More on Eastman Johnson

If you have read my previous post, then you would have read and learned about Eastman Johnson and some of his works. Today, I want to delve into more detail on one of his paintings, one entitled Negro Life at the South.

Image result for negro life at the south

As you can pretty much already guess from taking a quick glance at the picture, Johnson’s painting is a snapshot of the black slaves, or to use what’s in the title, negroes, going about their everyday lives. A mother and her child stares out the open window on the second story, a young couple conversing with each other over on the left, a middle-aged man playing the banjo under the mossy, run down roof with his son right next to him, and a mother spending time with her children in front of the banjo man, presumably telling them stories of her youth. And while none of these activities seem like too torturous for the slaves, Johnson had actually painted this piece to be ambiguous: the painting was made to appease both the North and the South in that it can be interpreted as both pro-slavery and anti-slavery.

Let’s start on analyzing on the pro-slavery side first since we pretty much covered it already. With slavery being a controversial matter back in the 19th century, arguments about why it is a good thing and why it is a bad thing exploded everywhere. The reason why people can interpret this painting as pro-slavery is because, if slavery was such an “inhumane” thing, then why do the slaves in the painting seem to be enjoying themselves so much? The idea was that if what anti-slavery supporters said were true, the slaves should not look that happy.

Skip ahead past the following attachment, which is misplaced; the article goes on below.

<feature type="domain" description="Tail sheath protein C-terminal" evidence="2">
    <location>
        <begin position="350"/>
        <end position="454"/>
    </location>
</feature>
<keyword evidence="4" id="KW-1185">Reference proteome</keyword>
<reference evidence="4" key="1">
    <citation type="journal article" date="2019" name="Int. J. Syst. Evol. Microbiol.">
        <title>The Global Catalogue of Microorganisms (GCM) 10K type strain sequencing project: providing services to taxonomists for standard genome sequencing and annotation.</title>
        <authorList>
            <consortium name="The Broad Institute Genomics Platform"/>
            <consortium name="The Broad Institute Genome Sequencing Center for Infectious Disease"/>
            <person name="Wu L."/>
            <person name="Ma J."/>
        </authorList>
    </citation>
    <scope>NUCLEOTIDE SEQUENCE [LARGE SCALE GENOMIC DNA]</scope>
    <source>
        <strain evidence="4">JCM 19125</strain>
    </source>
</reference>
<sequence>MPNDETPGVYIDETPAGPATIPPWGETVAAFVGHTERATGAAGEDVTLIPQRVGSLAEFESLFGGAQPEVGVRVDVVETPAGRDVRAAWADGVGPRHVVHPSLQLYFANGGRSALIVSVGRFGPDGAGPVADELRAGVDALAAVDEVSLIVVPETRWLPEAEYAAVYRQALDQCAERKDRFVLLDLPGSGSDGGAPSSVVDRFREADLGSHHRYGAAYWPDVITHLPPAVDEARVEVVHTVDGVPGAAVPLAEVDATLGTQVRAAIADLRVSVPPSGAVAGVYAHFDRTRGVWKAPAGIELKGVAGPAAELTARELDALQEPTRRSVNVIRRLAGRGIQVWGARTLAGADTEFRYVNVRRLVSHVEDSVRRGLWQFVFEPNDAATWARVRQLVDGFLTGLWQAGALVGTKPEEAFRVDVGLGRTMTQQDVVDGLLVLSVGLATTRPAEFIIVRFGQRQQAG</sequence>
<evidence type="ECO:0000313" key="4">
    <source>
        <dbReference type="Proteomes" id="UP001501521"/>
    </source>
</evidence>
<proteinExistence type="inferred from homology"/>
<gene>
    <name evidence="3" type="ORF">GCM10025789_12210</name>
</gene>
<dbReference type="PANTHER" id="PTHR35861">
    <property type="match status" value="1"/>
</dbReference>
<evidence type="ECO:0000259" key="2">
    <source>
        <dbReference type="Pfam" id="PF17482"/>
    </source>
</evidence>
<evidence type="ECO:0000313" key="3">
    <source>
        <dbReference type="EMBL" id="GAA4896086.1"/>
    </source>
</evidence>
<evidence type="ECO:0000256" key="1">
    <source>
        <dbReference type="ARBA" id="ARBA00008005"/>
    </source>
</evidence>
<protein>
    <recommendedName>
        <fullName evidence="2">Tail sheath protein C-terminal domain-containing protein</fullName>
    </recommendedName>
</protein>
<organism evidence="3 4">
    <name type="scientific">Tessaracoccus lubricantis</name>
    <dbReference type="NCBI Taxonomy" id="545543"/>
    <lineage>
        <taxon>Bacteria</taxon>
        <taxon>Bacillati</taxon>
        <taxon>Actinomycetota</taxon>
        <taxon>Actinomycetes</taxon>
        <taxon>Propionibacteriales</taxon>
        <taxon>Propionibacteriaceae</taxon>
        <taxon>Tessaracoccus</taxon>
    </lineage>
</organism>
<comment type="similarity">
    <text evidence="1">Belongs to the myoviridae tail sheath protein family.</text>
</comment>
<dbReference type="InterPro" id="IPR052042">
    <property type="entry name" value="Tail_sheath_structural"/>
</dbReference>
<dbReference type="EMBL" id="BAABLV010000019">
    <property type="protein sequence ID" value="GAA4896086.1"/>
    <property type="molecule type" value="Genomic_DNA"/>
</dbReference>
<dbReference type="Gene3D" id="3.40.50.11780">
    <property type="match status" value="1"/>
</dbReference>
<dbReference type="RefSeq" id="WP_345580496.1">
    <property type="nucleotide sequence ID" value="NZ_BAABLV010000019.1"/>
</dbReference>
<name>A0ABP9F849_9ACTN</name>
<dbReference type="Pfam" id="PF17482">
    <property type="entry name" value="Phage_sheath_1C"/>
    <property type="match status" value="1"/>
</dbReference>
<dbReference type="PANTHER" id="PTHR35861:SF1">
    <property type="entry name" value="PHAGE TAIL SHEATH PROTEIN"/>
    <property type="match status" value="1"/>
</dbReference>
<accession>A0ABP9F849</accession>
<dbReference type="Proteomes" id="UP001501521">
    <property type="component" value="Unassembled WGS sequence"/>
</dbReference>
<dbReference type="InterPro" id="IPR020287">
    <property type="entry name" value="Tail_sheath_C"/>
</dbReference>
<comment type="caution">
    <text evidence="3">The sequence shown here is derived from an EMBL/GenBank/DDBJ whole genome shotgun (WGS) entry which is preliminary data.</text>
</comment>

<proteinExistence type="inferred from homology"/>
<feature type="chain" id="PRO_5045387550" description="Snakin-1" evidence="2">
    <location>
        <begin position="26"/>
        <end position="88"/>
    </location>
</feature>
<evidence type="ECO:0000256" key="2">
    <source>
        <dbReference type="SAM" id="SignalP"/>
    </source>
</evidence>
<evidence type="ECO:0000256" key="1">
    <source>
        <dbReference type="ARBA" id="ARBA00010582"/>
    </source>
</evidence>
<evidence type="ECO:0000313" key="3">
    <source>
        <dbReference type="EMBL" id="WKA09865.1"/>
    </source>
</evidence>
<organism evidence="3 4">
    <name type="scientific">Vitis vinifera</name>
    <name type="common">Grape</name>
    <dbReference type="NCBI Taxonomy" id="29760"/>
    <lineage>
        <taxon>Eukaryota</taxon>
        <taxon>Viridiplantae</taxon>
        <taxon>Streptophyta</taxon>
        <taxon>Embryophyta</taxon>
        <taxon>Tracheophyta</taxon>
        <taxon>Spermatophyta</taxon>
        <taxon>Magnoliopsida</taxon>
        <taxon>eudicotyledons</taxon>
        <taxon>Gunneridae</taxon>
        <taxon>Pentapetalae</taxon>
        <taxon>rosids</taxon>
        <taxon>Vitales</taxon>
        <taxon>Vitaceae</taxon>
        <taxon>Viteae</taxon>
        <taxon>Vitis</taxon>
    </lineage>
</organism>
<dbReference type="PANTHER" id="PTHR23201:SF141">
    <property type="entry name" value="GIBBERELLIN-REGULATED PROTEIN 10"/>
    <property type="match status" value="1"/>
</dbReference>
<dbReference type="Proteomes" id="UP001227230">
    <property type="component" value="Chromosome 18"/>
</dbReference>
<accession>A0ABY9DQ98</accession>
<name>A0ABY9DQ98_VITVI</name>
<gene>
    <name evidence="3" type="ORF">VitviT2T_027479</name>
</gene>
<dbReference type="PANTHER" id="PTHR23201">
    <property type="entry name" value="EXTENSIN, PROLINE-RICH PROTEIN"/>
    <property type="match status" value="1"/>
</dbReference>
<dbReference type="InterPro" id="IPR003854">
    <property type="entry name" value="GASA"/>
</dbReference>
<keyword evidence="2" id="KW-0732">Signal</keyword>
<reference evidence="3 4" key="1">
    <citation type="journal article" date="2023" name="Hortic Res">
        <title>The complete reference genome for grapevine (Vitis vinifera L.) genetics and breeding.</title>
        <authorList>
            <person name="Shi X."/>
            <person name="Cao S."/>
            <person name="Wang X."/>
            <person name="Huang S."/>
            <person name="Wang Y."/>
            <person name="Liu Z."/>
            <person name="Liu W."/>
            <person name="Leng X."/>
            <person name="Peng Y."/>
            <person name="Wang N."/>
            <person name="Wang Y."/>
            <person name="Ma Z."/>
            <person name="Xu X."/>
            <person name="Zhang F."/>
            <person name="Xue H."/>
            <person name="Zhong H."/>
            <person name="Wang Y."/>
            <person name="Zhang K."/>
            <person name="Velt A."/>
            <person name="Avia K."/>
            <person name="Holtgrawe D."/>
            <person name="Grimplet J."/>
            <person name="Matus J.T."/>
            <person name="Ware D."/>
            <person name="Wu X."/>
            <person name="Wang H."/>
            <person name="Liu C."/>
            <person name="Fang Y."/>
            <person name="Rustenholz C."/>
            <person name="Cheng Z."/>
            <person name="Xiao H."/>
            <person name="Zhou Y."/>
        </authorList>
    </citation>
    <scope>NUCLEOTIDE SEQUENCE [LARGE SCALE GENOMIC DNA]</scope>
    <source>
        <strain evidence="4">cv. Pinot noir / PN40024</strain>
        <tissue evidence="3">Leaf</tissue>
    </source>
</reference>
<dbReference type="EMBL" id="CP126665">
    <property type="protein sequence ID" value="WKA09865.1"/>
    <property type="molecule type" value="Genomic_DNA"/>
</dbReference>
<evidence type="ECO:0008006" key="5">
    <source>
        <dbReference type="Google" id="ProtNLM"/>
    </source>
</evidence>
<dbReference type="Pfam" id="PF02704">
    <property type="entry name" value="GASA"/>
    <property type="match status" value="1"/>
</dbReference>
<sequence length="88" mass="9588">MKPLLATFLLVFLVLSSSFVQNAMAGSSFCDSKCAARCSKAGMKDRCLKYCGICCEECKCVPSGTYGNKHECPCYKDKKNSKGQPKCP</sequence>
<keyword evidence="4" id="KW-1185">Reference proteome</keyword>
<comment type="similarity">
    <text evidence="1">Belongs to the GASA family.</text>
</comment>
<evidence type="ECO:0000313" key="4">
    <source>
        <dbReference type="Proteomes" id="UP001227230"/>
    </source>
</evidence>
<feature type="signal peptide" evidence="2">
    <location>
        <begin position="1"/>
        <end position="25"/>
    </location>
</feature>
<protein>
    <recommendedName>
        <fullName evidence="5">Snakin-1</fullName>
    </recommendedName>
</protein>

On the other hand, the piece can be interpreted as anti-slavery propaganda due to the poor living conditions the slaves have to endure every day. They have to endure a hard day’s worth of work only to come back to a run down cottage they’re forced to call “home”. It’s run-down, the paint is peeling off, some of the wooden boards are falling apart, there’s moss growing on the first story roof, and even the fireplace looks charred like it was brought up from the depths of hell.

Johnson’s painting Negro Life at the South not only illustrate slave life in a bad light, but also in a good light.


Bibliography

  • Picture of Negro Life at the South can be found here
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